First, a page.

23 Sept 2019

15 Sep 19 - Migrant Hawker

Light Northerly winds, high pressure & clear skies meant the conditions were sunny & pleasant to be out Birding at St Aldhelms Head. There were large numbers of Hirundines moving slowly over the Head, but on a broad front & generally feeding. The movement was only visible by the periods of low Hirundine numbers. There were fifteen Wheatears & a small scattering of Warblers & other typical migrants. Perhaps the most interesting was this Migrant Hawker which was patrolling the trees by Trev's quarry (AKA the Two-barred Greenish Warbler site). It got me thinking. Most of my sightings of this species have been like this, with Migrant Hawkers patrolling or perching on downland, with no nearby water sources. The nearest water is a small pool of water trapped by a slippage on the undercliff: it is over a half mile away. The Winspit sewerage pond and garden ponds in Worth Matravers are over a mile away. Apparently, this is typical behaviour for the species. Migrant Hawkers are happy to feed well away from water before they are sexually mature & may only appear at water when they are ready to breed.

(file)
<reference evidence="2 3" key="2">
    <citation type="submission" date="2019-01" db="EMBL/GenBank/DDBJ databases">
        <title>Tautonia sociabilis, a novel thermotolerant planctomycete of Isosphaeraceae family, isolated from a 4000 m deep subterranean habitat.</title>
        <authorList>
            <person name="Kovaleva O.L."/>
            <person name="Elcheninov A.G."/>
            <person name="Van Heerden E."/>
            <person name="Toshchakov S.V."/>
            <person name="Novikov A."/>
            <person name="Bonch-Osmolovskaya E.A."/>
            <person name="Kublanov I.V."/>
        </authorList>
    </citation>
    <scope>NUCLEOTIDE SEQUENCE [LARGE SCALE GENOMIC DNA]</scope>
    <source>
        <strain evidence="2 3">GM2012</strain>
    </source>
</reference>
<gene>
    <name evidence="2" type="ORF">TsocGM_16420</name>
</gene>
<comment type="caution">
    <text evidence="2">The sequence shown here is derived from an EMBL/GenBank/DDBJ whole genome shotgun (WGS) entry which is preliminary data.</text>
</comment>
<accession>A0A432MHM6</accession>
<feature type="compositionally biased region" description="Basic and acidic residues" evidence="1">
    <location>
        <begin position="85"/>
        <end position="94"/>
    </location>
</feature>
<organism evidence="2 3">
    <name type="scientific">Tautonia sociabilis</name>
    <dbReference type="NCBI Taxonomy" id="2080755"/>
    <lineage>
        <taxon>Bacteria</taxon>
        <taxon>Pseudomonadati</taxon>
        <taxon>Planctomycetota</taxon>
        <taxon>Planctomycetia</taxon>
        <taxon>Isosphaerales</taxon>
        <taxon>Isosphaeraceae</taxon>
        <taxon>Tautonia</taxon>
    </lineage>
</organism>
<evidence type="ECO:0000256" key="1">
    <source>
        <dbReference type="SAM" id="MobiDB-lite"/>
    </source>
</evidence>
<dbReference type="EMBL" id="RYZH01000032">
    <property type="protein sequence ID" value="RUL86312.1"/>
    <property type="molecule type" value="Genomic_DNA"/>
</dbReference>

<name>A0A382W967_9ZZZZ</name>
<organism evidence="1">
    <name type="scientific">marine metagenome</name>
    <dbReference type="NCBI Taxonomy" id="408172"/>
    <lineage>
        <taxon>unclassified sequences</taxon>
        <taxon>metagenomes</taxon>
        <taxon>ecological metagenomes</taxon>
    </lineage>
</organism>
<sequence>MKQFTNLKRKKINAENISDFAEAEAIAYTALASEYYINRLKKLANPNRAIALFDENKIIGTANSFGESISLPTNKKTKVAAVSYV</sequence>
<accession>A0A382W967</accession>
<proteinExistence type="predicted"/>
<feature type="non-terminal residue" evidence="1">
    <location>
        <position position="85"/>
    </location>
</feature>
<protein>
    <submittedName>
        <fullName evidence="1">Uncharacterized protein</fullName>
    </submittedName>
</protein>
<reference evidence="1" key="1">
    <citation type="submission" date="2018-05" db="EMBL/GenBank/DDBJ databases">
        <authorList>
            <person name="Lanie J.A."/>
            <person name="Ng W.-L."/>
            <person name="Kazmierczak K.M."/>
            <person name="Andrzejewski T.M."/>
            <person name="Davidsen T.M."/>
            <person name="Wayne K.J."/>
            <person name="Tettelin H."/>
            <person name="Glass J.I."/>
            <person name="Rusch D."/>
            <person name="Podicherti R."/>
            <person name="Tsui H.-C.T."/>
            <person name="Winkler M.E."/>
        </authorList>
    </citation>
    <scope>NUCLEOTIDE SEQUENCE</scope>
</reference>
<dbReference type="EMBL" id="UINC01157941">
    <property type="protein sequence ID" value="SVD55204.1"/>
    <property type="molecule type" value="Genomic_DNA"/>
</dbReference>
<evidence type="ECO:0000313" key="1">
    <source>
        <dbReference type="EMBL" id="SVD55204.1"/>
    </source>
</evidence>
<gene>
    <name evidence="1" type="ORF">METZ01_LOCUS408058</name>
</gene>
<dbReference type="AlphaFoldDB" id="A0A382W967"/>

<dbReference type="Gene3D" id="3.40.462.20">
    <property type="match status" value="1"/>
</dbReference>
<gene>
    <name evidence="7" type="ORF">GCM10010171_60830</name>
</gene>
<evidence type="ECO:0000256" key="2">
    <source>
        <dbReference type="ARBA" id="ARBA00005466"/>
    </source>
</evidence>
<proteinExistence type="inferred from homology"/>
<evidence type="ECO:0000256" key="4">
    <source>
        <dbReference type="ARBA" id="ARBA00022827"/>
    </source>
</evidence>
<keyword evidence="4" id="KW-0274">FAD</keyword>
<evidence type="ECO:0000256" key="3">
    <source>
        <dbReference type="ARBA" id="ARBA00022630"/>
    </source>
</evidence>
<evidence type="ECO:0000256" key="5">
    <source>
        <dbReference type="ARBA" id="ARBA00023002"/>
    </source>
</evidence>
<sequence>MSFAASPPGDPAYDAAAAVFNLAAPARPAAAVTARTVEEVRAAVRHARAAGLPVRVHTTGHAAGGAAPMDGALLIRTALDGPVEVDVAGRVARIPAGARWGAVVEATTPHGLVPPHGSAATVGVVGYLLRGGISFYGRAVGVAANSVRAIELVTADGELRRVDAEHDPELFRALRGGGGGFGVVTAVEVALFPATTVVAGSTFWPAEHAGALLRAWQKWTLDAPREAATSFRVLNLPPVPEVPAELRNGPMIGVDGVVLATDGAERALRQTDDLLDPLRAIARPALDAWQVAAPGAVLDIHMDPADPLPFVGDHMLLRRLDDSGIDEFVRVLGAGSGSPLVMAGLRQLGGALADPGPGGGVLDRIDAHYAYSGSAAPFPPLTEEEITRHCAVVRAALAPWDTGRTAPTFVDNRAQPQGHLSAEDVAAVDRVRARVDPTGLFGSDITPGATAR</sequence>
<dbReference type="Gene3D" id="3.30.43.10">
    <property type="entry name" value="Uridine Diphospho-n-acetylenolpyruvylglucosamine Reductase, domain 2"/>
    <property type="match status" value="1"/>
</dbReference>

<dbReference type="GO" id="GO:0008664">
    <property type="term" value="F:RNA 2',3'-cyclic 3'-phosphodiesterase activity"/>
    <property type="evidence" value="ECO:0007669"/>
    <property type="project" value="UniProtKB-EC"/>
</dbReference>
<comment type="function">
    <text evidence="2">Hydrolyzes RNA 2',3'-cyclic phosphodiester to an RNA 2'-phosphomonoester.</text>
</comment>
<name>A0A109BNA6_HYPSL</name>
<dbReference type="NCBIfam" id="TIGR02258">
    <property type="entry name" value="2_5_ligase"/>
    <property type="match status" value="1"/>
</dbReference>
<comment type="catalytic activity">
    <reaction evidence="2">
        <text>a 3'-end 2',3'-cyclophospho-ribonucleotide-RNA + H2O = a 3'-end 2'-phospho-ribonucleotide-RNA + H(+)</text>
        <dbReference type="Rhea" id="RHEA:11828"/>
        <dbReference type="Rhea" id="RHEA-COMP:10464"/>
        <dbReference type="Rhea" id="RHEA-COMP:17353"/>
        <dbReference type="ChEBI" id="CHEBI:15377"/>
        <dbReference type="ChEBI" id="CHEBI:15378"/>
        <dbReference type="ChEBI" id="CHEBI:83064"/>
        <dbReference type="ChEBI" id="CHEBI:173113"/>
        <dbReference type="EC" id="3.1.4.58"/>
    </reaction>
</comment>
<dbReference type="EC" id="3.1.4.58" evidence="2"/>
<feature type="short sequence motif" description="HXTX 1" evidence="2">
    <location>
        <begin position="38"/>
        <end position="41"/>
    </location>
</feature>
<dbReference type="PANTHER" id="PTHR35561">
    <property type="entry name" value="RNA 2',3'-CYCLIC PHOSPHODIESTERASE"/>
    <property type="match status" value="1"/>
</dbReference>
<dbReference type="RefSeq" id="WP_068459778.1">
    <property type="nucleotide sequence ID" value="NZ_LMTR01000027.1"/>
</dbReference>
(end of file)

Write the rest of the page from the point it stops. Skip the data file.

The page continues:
Migrant Hawker: Male. Perching high up in a tree
Migrant Hawker: Male. It briefly perched low down as I walked back to the car
The larger Dragonflies generally seem to be very territorial on breeding territories. However, Migrant Hawkers seem to be happy in groups before they move to their breeding territories as the next photo shows.
Migrant Hawker: Again a non-breeding location (11 Aug 14)

17 Sept 2019

21 Aug 19 - Wood Mouse

Wood Mice seem to be the regular Mouse species in the Purbeck area of Dorset. I've seen them around the Garden for most of the years I've lived in Dorset. In the Winter, they have a habit of coming into the house, although with all their entry points now blocked up, this is largely a thing of the past. Given they are a cute-looking species, I've never been worried that they are around. They usually can't resist some food (if they get into the house) & get caught & released again in the garden. This individual has taken to feeding under the Bird feeders in the early morning, but it is easy disturbed. It disappears when the back door is open, as the feeders are only a few feet from the door. However, on this occasion, it reappeared when the door was still open & gave me a choice. Grab the camera & be late for work or hope for another occasion. It wasn't a difficult choice.
Wood Mouse: A new Mammal for the Blog. I have photographed them before, but poorly through the back door glass. Great eyes & big ears